So much that is helpful has been said above, so I would add only this: Step back and look at your whole life. Is it flowing in the direction of pastoral ministry? My tradition considers that call has three components: a personal sense of call, affirmation from your community (if not your home congregation, perhaps your Committee on Preparation for ministry), and finally a call to serve in a particular setting. Sometimes it's a start-and-stop process, because God's time is not our time, but you can trust in God to keep it moving if that's God's will.

    Don't think of ministry as something you may do in the future. Ministries of presence in every occupation are a gift from God to the world. And don't think that a pulpit is always a place of power. Every woman here can tell you that servant leadership is a real thing, and that hour on Sunday is a small part of it.

  8. Well, at least I know I'm not alone! Those sound exactly like the thoughts running through my head all the time, only I've already been to seminary. My only bit of wisdom gleaned from these years of wandering (while also spending quite a lot of time mothering and moving from city to city following my husband's job) is that figuring out what you're NOT called to do is also valuable. Closing doors/roads can illuminate the path. I have figured out from experience that I am NOT called to do youth or children's ministry, for example. I have found Parker J. Palmer's book "Let Your Life Speak" not exactly helpful in a practical sense, but very comforting. He also talks about using closed doors as a guide and taking stock of your gifts, and spends time talking about his own struggles with depression. And one last thing, sometimes I have to tell myself (repeatedly) that it's okay to shine. Many prayers for all of us who wrestle with our callings.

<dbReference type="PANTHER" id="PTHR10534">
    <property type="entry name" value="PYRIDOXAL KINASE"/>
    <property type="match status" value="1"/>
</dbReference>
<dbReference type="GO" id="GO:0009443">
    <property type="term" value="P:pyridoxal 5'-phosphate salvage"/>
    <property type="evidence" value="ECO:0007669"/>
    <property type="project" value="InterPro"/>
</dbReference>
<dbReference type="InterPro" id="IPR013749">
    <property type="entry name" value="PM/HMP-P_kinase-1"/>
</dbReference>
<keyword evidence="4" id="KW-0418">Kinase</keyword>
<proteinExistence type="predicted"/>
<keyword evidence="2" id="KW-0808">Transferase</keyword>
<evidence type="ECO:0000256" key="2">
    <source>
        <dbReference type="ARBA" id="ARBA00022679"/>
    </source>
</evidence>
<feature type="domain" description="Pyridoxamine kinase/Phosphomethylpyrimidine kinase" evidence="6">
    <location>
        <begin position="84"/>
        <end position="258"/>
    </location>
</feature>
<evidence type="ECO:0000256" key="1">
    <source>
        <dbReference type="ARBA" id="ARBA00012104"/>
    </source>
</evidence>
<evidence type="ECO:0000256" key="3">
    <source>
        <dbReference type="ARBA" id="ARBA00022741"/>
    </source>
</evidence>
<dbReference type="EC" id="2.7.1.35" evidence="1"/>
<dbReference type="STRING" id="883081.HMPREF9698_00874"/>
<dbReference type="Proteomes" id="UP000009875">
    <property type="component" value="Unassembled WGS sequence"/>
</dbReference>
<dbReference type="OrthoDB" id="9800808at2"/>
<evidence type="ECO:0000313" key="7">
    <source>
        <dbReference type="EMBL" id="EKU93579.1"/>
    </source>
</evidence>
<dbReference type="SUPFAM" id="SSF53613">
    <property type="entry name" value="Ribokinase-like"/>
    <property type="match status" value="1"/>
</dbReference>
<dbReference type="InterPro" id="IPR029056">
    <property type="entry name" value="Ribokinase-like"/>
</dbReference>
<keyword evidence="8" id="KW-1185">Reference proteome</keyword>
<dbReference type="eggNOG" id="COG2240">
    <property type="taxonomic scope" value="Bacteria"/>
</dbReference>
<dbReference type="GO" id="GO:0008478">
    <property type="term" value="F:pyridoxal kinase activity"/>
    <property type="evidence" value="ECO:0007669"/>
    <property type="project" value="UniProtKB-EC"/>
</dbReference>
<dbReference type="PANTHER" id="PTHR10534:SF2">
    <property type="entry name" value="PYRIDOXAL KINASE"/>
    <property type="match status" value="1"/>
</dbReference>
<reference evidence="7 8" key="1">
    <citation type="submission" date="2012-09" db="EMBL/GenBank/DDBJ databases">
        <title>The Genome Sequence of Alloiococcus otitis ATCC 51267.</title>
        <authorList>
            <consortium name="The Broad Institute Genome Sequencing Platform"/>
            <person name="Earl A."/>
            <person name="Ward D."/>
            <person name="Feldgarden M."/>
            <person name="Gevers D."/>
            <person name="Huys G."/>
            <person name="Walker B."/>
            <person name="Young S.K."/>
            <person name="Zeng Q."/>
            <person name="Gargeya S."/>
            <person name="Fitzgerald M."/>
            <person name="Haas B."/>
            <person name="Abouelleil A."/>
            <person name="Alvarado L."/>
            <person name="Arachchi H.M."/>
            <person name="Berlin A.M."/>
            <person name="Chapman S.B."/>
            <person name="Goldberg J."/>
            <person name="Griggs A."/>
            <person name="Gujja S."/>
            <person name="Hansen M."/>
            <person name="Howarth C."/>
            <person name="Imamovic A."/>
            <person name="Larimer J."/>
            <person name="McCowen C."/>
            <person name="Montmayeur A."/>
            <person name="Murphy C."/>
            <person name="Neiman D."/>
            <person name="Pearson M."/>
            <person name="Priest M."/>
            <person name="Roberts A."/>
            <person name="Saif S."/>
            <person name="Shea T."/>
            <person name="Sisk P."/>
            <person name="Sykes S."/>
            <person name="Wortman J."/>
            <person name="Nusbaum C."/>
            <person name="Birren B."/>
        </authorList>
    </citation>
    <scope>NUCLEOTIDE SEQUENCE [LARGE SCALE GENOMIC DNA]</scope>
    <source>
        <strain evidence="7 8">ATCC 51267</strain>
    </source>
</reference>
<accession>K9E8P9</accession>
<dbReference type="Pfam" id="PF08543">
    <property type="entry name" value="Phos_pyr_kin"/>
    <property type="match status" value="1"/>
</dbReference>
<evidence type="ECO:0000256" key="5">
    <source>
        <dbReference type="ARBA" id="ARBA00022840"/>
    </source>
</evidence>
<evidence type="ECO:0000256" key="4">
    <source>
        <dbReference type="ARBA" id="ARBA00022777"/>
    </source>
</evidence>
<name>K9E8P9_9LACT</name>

9. Move forward... as my pastor told me, "if you can do anything else, then do it." I couldn't. So I'm a pastor now. It was a good decision. :)

  10. One thing that helped me was realizing I don't have to have all the answers at once. Feel a prompting? Investigate it. Take a step forward and see what you can from there. Honestly? Your fear of hurting churches? That is a healthy thing for pastors to have. So many (and this is probably more prevalent in men who don't have the same barriers to ministry that women do) that do hurt churches never thought to consider that they might. The path is rarely revealed all at once. As others have said, we are all called to follow. And sometimes that following comes in steps rather that having the whole set of directions clearly laid out from the beginning . . . When I was contemplating seminary fulltime (as opposed to the 20-year plan I had been on and which would require me to quit my job), he suggested I do what would help me love God and others better. If that was in what I was doing already, great!